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|Product Length:||9.25 inches|
|Product Width:||6.5 inches|
|Product Height:||1.4 inches|
|Product Weight:||0.45 pounds|
|Package Length:||9.29 inches|
|Package Width:||6.54 inches|
|Package Height:||1.42 inches|
|Package Weight:||0.49 pounds|
|Average Customer Rating:|| based on 34 reviews|
|Average Customer Review: ( 34 customer reviews )
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Most Helpful Customer Reviews
15 of 17 found the following review helpful:
Works out of the box Dec 05, 2009
By Joshua Hattersley
This is a great addition for anyone looking to add more SATA devices to their computer. I personally needed more ports to accommodate more hard drives in my newly-installed SATA backplane, and didn't want to use port multiplier technology due to concerns over bandwidth constraints. This card is PCIe 1x and works like a charm; I'm running under Ubuntu 9.04, and literally didn't need to perform any setup beyond installing the card and plugging in my drives. The featured SIL3124 chipset is widely supported, which is one of the reasons I went for this model.
Good price, great value--why get a card with anything less than four ports if you're going to install one anyway?--and works like a charm. Highly recommended. Note that the card also supports RAID functionality, but I'm not using it as I've already got a software RAID running via mdadm under Linux.
9 of 10 found the following review helpful:
works fine, a bit expensive Mar 25, 2010
First of all, this is not a real (HW) raid card, raid functions are implemented in the driver. For me that is OK, I did not need it for that. I am using this card under Linux (Ubuntu 9.10) for a software raid array with the Linux kernel software raid (mda), NOT using the drivers by Silicon Image. I actually flashed the non-raid bios available from Silicon Image's site and you should too unless you want to use their raid drivers.
Building the same array (same drives, same kernel, same everything) using the SATA ports on the motherboard (FoxConn 785G) resulted in constant failures of the array. Switching to a Gigabyte MB made things better, but still not perfect. With this card I have zero failures for weeks. So as a 4 ports PCIe SATA card, it works like a charm with recent Linux kernels.
The biggest negative is that it is way too expensive for what it is good for. It should sell around $30 like the PCI (non PCIe) cards from the same manufacturer with the same chipset do. Strangely I found Amazon to be cheapest, even if not by much.
4 of 4 found the following review helpful:
RAID **BEWARE** Aug 17, 2011
By Michael Cole
I swear by Sil cards as they have worked flawlessly for me in the past (have 6 running in older machines). This one came with a BIOS from 2006 - and it failed to boot my existing OS. Standard procedure is as follows: 1. install the card. 2. Boot the machine. 3. install the driver. 4. reboot the machine. 5. shut down machine, move the SATA cable to the RAID card (ID0 is the second connector from the face - 1 | 0 | 2 | 3). 6. Turn on the machine. The card is suppose to work even if the motherboard BIOS fails to recognize it, however, all I kept getting was failure. Flashed the bios to the latest 2010 version. Rebooted and all was well.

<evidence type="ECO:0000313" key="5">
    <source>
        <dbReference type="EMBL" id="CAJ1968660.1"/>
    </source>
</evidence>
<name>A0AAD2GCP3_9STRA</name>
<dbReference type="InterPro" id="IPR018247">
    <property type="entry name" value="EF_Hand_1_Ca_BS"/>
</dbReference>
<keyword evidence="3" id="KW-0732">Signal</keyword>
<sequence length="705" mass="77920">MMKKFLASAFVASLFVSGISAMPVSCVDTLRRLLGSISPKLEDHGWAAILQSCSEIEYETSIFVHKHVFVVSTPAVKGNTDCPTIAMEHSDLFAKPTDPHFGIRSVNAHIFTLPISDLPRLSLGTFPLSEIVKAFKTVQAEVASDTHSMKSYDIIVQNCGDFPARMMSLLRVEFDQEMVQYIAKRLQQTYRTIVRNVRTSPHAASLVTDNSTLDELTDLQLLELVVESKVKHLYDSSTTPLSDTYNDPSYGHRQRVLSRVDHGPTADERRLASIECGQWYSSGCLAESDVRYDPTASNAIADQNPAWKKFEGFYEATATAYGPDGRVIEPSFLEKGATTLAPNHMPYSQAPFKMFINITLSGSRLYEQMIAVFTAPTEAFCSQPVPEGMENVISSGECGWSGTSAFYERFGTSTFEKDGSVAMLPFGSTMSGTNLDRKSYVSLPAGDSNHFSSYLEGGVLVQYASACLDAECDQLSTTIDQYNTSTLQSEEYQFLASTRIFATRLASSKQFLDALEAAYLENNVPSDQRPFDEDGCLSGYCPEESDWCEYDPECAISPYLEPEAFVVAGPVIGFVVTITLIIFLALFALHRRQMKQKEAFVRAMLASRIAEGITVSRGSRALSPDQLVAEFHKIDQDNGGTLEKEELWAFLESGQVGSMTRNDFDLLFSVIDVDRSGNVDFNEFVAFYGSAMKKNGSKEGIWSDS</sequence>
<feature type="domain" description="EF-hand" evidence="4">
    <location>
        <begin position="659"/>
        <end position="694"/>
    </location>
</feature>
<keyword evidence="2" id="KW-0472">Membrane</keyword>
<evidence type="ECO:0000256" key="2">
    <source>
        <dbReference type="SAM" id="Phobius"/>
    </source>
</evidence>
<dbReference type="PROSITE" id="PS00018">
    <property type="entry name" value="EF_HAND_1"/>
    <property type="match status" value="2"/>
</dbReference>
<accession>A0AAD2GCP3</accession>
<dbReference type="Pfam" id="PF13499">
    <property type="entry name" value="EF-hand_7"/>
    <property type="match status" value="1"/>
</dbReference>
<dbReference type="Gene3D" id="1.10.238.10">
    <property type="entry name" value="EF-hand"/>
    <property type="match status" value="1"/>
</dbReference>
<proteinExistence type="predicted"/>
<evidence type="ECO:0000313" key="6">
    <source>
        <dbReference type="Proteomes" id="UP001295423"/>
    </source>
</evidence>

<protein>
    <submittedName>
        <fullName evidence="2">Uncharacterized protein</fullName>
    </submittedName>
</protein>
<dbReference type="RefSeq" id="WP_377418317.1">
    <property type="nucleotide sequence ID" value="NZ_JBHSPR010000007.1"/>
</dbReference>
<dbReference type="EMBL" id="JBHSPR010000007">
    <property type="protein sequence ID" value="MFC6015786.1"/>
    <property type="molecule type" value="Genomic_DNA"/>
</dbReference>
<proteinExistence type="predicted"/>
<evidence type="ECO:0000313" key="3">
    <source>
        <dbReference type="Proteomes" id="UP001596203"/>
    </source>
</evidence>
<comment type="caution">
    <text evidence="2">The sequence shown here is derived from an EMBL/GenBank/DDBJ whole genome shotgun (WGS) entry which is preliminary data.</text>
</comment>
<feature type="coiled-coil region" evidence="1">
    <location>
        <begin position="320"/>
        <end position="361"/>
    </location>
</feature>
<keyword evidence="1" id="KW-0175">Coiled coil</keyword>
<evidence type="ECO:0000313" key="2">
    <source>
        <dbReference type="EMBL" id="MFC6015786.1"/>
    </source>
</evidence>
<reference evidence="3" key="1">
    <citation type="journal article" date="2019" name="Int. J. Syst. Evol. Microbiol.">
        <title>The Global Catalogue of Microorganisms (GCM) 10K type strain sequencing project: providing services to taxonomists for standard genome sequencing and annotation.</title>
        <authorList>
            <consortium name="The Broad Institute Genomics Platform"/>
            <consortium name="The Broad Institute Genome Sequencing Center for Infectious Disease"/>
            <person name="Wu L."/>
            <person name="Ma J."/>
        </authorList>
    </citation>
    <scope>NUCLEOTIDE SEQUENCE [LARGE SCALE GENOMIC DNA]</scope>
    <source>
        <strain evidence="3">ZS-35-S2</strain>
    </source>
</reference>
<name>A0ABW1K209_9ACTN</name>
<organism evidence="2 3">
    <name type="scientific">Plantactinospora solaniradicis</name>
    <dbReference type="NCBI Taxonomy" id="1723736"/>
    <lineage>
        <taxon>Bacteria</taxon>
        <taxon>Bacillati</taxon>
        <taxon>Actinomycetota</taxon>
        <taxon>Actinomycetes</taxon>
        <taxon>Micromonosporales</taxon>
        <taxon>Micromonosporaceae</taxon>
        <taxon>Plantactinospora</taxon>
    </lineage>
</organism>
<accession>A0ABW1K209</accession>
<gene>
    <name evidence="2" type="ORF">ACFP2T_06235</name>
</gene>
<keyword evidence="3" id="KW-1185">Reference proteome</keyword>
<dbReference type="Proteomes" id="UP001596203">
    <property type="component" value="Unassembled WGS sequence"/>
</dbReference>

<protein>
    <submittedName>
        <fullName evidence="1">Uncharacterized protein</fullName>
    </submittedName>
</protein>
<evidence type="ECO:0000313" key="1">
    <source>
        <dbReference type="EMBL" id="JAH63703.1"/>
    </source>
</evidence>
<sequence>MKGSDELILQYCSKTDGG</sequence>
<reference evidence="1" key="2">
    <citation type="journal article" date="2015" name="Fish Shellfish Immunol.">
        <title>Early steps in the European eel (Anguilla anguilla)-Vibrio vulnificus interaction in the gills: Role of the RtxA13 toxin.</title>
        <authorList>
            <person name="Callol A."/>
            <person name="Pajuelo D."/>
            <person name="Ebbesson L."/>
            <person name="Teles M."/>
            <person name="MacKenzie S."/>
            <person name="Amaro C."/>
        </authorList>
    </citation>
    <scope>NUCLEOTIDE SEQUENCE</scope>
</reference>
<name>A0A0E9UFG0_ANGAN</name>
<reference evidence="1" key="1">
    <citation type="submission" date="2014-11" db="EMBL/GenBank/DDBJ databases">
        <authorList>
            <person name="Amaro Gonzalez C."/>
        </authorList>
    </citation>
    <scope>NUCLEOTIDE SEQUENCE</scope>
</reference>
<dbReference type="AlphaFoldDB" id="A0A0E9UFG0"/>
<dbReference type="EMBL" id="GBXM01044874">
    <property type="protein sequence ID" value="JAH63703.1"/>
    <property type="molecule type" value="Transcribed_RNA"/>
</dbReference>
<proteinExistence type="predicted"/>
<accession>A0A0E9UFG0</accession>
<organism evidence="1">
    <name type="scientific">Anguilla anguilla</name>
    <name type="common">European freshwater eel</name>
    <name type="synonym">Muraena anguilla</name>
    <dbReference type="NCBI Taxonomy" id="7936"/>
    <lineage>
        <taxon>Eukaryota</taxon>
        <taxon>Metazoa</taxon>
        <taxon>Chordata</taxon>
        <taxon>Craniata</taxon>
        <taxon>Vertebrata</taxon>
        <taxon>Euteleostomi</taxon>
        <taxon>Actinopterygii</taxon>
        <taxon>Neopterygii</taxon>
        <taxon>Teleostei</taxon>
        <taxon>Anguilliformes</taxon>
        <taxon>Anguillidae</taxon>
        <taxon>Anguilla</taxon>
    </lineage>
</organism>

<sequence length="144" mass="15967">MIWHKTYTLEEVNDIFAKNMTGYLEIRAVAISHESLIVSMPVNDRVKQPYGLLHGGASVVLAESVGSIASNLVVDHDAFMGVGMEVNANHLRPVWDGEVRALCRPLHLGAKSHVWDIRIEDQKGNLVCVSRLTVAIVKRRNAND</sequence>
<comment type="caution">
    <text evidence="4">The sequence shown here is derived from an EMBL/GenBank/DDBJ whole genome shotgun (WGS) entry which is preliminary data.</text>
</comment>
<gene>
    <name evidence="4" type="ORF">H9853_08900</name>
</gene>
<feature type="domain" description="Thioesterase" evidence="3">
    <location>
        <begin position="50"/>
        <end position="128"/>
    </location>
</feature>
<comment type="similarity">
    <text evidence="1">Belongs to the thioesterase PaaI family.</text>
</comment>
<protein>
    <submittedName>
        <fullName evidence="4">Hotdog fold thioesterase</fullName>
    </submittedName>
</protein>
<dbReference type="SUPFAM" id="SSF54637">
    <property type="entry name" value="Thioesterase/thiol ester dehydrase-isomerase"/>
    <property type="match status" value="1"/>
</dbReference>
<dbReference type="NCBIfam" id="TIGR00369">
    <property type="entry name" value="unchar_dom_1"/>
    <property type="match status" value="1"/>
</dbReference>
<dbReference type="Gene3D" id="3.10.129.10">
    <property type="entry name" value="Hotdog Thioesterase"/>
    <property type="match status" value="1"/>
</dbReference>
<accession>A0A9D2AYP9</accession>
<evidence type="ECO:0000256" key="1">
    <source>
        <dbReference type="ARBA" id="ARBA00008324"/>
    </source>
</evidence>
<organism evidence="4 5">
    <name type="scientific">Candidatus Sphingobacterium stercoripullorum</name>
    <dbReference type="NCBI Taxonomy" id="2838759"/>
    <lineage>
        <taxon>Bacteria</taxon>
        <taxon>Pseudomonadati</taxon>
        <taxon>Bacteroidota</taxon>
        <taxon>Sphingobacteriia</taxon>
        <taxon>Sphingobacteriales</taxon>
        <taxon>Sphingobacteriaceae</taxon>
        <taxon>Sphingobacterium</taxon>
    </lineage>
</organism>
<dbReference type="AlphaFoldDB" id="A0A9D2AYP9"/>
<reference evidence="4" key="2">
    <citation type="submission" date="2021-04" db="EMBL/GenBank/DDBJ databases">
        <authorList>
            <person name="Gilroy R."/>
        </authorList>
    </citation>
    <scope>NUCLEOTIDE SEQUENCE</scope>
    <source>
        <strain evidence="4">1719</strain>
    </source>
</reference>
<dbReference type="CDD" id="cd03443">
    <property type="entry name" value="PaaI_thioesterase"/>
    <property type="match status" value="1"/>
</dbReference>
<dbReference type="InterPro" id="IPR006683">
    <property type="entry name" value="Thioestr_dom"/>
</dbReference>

BEWARE** if you do not feel comfortable performing a command line BIOS update, this is not the card for you.
3 of 3 found the following review helpful:
New BIOS chipset, not supported by manufacturer Sep 13, 2012
Bought the card after reading the reviews and seeing people could upgrade the bios using the SiI bios update utility to a newer version or to remove the pseudo-raid functionality; as a user of ZFS, the only thing the raid functionality did for me was to extend boot time. Unfortunately the card I received has a WinBond W39F010 Bios chip which is *not* supported by Silicon Image's Bios update utility. Seeing as how Syba doesn't make Bios updates for their products (they generally rely on the chip manufacturer), it's pretty safe to say this card cannot be upgraded from the bios it came with (which for me was a Bios from 2006 -- the latest is from 2010). There's no telling what the card can or can't support going forward (I don't have any AF drives to test with this card to see if it recognizes it or not), but I'd stay away from this card until Syba or Silicon Image releases a utility to update the card (or you can always replace the bios chip with one that's supported if you're a fan of a soldering iron)
On the other side, if you really don't care about this, the card does work out of box and is supported by Windows. I can't comment on the raid capability as I don't use it.
Note for FreeBSD or FreeNAS users, FreeBSD 9 recognizes the card and loads it via the siis driver but does not see any hard drives attached -- I surmise this is due to the bios. I've tried attaching a 1TB drive and a 3TB driver and neither are seen by the OS
3 of 3 found the following review helpful:
3124-chip hotplug not working Aug 21, 2011
By Mr. Mobile
I intended to have 4 sata ports instead of 2 with my present controller
this card uses Silicon Image 3124, my other card uses 3132.
This card froze my 32-bit Linux kernel when hot-disconnecting drive, a task that works fine with my other card
bios was many years old, this is a 2005 hardware design
My advice is to go for a card with a more modern chip
See all 34 customer reviews on Amazon.com
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